Dalkeith cerebral palsy woman's shock at care package cut

A woman with cerebral palsy has been left shocked and ill after her care package was suddenly cut from 157.5 hours to 63 hours a week.
Susan Mccosh, who is having her care package cut.Susan Mccosh, who is having her care package cut.
Susan Mccosh, who is having her care package cut.

The cuts to the care package of Susan Mccosh (48) from Dalkeith, are due to start next Monday, after 20 years at the same level. Her previous package included seven overnight stays from a care staff member, which will be removed next week.

Midlothian Council admitted “difficult decisions have to be made” to “run a sustainable service”.

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Susan said: “Social work carry out reviews every five years. In my case a social worker I don’t know and had never met was assigned my case. He met me for a total of two hours. From that he determined what I needed.

“Social work appear only to be interested in any details which can help them achieve the savings they have to make.

“They are not interested in how you feel, how you will cope or if you will cope.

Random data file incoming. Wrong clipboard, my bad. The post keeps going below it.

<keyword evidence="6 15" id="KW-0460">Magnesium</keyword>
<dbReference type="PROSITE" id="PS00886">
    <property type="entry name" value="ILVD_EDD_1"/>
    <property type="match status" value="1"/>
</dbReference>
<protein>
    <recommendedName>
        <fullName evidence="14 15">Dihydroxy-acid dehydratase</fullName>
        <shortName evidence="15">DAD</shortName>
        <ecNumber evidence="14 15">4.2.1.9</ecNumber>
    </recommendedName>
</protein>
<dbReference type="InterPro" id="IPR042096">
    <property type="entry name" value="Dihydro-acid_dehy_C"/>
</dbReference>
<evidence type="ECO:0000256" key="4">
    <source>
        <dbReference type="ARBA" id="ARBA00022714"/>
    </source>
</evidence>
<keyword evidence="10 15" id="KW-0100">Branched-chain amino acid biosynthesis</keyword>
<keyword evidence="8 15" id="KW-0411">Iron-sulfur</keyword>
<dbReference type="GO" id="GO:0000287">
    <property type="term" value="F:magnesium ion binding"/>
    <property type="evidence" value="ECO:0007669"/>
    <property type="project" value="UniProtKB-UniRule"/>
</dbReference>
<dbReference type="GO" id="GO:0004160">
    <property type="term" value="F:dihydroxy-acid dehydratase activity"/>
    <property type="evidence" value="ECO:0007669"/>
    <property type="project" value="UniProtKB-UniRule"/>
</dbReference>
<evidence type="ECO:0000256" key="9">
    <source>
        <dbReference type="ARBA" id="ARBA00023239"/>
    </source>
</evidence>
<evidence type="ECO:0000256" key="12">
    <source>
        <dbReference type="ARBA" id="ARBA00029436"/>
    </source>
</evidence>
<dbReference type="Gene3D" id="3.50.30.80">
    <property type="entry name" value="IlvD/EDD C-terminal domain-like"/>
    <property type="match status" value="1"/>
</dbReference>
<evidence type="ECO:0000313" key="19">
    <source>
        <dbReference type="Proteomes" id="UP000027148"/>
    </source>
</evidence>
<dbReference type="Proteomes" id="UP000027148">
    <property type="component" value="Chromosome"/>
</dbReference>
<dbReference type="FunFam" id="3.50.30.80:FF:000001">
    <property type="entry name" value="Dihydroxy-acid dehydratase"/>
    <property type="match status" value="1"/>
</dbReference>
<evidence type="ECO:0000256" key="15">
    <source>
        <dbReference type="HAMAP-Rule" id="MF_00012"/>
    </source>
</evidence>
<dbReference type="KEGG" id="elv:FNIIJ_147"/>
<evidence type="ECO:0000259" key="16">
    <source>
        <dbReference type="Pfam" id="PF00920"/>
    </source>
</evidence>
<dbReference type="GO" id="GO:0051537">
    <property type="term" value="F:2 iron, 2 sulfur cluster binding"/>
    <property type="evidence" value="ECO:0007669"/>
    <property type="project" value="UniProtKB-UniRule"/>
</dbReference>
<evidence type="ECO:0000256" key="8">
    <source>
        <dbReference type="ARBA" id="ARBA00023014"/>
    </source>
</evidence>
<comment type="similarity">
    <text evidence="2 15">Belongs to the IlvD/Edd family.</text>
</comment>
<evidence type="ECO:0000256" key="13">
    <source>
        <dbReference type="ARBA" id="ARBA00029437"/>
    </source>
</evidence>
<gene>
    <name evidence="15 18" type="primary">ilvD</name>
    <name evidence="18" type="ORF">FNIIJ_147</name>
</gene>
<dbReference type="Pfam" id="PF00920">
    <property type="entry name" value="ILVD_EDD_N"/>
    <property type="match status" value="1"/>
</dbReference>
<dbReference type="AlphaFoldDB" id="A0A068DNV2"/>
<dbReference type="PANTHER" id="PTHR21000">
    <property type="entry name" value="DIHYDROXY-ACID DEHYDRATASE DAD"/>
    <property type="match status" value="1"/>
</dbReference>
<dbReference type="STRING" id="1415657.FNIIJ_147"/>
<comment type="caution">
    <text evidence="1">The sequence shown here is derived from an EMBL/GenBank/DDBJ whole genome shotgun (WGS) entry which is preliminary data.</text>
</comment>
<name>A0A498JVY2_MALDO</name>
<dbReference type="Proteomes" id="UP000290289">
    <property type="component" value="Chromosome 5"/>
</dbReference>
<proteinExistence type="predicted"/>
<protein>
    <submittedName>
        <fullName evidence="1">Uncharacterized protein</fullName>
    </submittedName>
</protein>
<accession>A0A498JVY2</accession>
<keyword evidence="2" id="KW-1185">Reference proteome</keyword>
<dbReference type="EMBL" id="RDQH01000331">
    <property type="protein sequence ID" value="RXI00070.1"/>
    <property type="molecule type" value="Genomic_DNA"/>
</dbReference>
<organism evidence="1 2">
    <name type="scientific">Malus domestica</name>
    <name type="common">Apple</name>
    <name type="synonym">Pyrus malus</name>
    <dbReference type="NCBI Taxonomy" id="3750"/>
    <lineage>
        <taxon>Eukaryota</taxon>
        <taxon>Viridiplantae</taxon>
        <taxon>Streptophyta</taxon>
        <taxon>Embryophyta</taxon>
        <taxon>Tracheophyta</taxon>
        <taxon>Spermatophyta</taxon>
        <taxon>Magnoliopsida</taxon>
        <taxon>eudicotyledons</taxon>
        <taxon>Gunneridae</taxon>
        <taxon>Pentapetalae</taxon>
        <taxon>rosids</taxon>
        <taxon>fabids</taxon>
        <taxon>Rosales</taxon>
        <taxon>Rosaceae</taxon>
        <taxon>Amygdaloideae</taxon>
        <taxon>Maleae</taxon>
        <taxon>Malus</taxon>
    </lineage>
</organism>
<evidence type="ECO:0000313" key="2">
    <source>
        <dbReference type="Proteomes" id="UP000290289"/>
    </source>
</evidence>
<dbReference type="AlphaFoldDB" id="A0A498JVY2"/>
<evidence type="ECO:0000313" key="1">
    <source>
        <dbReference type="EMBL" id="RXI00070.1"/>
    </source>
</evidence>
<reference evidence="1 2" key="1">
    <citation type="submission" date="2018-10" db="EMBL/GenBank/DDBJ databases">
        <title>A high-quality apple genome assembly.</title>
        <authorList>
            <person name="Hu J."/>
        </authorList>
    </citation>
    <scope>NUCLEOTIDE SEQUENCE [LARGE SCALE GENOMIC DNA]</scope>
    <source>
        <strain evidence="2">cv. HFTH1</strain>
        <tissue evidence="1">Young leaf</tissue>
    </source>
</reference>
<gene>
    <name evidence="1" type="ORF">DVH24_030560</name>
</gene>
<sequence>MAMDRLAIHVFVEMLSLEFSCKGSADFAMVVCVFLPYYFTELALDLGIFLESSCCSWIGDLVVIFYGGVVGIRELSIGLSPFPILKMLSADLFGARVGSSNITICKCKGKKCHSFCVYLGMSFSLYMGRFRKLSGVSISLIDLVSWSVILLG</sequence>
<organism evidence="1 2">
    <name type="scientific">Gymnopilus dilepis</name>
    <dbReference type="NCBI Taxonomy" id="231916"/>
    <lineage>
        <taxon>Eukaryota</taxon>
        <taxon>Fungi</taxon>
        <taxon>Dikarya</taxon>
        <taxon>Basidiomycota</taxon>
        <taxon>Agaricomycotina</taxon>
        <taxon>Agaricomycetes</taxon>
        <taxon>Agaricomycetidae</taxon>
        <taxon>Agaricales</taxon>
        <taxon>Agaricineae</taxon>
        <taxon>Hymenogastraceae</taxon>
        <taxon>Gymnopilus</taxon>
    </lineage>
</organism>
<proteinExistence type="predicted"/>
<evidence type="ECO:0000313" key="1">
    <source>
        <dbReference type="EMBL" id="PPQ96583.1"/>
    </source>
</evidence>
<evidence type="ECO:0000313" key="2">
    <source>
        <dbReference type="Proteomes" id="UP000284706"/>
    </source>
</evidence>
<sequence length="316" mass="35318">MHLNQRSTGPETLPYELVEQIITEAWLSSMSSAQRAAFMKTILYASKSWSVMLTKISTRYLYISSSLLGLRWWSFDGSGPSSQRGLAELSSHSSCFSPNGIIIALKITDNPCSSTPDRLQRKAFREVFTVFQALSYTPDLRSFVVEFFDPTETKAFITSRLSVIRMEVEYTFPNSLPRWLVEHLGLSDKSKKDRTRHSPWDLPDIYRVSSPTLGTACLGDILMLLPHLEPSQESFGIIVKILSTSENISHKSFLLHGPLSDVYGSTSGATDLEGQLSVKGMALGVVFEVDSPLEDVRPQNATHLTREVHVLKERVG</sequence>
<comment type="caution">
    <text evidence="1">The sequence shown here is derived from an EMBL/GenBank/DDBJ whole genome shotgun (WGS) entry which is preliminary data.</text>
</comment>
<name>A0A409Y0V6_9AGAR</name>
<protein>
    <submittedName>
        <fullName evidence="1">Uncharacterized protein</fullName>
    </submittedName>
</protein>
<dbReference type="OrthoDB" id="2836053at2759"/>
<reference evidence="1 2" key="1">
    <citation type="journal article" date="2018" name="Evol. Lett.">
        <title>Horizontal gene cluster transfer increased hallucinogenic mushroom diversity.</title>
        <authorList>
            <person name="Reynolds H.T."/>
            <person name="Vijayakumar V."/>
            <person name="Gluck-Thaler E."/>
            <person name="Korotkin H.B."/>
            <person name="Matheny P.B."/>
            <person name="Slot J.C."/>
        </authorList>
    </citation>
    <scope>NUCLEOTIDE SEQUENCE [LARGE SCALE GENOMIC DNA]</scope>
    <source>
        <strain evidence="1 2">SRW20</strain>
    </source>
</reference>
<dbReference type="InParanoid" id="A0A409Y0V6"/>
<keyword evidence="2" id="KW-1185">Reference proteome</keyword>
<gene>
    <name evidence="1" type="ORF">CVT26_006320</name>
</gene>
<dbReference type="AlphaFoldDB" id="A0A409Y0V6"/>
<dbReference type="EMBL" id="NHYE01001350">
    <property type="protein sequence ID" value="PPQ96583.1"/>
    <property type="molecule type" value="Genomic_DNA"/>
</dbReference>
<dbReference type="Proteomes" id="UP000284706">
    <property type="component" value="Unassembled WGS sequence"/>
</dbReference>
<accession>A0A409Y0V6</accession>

“Social work was started, I thought, to help people in various circumstances and safe guard their safety and human rights.

“Where is my help? And obviously my human rights don’t matter to them. But I need my benefits to have a life.”

The shock of losing so much of her long-held care package has left Susan unable to eat or sleep.

She said: “This situation and the fear of not having the care I need, and having my 20 year care package taken from me, is making me ill.

“I’m unable to eat. The stress is making nausea worse, I can’t sleep and I’m run down. I’m having trouble sleeping. I’ve been to the doctors. I was prescribed a small amount of sleeping pills, antibiotics and anti-sickness medication.”

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The Chief Officer of Midlothian Integrated Joint Board, Allister Short said: “It is normal practice to review care packages to ensure they are appropriate to the needs of the individual, recognising that needs can change over time.

“Decisions to change the amount of support someone receives are only taken after their care needs and eligibility for social care are assessed.

“Our eligibility criteria ensures we provide support equitably and that our limited budget is targeted at those who are most in need.

“As the fastest growing local authority in Scotland it is vital we run a sustainable service for the benefit of all the residents who rely on us now, as well as those who may rely on us in the future. To do that difficult decisions have to be made.”